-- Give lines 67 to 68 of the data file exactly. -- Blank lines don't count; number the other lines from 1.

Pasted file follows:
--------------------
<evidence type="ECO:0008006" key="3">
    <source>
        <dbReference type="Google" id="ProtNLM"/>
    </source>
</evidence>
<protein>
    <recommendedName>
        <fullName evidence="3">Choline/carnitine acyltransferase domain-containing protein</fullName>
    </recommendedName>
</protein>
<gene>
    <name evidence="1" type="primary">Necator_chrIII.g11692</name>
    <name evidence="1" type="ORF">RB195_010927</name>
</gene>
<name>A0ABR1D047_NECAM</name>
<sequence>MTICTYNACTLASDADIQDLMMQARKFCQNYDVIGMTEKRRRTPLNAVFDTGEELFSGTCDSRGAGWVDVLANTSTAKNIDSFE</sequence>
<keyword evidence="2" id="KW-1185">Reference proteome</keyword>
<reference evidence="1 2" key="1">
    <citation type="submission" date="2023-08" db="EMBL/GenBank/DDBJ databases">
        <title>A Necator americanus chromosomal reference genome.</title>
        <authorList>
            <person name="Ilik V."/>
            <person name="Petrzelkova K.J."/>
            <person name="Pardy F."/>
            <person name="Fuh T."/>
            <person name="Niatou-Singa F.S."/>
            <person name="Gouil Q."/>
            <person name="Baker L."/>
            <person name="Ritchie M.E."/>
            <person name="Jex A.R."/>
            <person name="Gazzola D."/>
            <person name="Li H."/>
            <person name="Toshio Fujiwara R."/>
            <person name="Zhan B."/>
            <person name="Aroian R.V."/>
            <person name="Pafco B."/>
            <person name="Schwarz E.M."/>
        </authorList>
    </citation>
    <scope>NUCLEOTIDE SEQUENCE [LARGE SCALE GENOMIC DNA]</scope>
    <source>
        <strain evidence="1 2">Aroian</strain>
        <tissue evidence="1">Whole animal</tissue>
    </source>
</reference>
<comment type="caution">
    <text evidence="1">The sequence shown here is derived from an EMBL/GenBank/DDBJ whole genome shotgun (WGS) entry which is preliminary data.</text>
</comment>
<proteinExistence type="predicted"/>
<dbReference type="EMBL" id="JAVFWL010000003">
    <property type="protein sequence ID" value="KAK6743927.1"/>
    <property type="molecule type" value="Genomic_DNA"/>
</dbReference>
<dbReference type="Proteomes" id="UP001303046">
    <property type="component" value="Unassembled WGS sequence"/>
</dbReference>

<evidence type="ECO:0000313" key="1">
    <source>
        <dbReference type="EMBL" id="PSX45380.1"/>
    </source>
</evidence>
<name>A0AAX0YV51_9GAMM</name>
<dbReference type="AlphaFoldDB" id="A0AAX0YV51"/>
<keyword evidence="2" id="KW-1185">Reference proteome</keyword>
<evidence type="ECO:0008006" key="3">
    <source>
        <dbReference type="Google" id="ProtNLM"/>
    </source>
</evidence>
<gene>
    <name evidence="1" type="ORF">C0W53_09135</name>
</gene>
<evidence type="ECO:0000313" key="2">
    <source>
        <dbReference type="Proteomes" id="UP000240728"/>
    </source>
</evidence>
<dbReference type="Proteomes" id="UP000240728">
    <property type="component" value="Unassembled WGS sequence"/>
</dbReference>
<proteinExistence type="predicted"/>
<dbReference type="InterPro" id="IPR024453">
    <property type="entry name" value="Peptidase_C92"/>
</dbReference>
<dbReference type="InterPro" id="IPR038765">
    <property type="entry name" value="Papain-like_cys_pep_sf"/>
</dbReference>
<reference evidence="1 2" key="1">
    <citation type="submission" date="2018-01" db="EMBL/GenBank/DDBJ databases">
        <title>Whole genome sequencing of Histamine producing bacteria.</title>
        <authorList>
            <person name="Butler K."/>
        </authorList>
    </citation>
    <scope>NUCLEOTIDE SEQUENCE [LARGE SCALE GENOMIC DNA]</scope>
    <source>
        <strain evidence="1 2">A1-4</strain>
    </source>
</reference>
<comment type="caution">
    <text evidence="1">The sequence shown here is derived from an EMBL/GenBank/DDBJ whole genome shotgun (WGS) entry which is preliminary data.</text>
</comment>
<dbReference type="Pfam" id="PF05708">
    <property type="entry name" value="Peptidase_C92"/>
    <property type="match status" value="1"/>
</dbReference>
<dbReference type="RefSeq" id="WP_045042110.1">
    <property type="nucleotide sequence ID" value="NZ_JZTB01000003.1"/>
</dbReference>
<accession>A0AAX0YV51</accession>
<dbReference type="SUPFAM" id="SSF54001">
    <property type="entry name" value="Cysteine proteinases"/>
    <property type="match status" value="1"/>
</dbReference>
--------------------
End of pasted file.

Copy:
        <dbReference type="Google" id="ProtNLM"/>
    </source>